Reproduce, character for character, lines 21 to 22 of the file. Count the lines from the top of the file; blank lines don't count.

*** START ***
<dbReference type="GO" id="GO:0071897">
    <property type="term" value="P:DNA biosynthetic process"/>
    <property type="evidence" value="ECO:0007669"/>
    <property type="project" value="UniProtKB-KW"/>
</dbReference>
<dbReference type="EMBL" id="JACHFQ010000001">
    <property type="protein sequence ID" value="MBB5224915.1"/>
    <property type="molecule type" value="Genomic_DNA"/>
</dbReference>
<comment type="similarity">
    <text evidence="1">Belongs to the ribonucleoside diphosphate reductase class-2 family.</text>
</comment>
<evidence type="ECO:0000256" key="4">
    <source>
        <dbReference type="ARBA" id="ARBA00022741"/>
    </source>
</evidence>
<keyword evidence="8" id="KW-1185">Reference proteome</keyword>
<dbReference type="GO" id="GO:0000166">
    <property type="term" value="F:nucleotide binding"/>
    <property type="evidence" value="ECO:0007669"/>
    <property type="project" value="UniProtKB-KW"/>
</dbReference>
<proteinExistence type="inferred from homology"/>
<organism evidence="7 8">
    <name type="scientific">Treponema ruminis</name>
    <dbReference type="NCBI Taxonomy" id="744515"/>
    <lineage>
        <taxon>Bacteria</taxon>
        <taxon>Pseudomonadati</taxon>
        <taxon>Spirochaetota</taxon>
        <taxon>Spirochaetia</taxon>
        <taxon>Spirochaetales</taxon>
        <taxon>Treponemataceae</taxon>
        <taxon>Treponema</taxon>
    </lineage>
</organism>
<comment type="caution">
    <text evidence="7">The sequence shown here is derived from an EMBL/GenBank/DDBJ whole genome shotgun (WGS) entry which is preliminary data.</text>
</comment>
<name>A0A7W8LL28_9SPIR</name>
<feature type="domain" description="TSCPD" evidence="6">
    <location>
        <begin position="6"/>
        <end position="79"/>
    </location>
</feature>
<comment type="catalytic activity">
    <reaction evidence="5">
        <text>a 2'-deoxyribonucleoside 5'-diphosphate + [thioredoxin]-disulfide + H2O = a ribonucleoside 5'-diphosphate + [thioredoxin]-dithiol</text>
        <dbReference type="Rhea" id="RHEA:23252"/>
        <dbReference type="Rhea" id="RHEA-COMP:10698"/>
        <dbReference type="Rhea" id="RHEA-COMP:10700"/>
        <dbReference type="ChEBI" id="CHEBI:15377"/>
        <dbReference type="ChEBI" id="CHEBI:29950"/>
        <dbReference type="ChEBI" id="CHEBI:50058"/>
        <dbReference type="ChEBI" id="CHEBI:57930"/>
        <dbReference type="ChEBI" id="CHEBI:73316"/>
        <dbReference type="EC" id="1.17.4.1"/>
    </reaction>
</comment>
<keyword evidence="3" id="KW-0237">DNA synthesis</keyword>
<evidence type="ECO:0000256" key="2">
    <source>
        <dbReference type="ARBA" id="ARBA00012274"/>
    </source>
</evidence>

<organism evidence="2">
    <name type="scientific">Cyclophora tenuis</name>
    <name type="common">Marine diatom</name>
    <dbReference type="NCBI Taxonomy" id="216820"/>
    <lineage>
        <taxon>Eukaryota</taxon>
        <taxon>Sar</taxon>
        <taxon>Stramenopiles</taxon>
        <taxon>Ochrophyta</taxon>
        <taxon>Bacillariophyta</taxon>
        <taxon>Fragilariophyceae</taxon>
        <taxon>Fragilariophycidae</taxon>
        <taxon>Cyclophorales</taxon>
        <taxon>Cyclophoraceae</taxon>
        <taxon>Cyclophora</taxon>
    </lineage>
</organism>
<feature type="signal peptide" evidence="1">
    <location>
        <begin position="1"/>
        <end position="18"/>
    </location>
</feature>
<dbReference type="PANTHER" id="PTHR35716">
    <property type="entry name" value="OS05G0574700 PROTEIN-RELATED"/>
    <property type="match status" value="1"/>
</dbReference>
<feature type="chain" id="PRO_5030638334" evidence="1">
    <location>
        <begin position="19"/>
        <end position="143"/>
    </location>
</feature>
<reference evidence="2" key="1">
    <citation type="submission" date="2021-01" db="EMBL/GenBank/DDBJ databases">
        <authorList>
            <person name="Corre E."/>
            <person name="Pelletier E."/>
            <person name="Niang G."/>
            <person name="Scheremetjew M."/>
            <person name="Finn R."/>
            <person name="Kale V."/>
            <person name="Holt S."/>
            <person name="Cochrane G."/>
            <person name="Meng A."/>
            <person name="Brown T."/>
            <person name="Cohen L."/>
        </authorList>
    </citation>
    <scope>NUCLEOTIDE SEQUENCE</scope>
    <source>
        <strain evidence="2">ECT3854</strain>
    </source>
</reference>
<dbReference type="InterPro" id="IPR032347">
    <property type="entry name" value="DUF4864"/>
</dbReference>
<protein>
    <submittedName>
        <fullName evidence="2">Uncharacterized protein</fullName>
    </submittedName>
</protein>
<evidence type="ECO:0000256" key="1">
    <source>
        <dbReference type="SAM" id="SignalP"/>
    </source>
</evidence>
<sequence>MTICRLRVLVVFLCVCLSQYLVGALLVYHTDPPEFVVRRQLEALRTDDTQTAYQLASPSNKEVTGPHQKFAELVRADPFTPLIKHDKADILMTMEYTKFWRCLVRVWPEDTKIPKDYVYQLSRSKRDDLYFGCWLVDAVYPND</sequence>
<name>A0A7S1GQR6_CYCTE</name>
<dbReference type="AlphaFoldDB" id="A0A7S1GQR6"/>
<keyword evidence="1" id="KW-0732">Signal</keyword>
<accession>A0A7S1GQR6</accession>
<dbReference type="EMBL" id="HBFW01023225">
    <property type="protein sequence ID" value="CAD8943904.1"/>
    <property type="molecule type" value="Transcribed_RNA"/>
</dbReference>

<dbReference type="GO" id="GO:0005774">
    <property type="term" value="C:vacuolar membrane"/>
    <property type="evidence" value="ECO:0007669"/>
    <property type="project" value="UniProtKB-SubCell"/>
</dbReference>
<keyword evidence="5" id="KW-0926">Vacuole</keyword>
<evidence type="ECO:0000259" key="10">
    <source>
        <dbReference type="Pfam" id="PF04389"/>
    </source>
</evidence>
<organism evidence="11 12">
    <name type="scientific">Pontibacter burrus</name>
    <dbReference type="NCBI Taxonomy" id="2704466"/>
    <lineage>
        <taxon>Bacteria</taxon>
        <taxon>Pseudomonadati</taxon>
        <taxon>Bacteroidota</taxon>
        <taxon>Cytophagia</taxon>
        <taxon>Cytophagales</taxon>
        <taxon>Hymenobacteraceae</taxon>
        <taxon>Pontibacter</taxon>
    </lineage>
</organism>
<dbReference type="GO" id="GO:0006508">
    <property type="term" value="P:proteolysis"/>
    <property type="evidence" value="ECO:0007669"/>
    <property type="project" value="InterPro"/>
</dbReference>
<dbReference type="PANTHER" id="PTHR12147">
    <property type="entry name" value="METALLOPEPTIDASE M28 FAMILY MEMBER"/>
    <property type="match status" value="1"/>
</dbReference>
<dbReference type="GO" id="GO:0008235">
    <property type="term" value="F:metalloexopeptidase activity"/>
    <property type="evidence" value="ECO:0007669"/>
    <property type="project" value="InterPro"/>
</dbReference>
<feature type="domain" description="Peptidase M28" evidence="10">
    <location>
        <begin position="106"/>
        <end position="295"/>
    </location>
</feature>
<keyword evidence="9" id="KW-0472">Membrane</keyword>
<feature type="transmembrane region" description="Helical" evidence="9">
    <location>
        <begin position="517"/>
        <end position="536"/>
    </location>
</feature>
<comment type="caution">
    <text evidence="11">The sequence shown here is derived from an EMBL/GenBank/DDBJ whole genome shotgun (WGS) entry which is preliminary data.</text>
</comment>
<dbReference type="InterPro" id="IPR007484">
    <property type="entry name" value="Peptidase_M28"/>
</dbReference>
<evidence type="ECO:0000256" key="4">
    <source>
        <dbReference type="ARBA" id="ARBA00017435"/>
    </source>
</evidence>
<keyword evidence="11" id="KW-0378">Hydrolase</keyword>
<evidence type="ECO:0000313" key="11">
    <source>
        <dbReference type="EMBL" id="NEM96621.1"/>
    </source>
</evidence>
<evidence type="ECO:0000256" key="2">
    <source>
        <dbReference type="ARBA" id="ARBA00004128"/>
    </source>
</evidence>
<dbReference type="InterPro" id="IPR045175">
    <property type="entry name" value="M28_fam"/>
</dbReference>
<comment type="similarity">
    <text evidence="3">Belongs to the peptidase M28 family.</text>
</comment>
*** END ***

    <property type="evidence" value="ECO:0007669"/>
    <property type="project" value="UniProtKB-KW"/>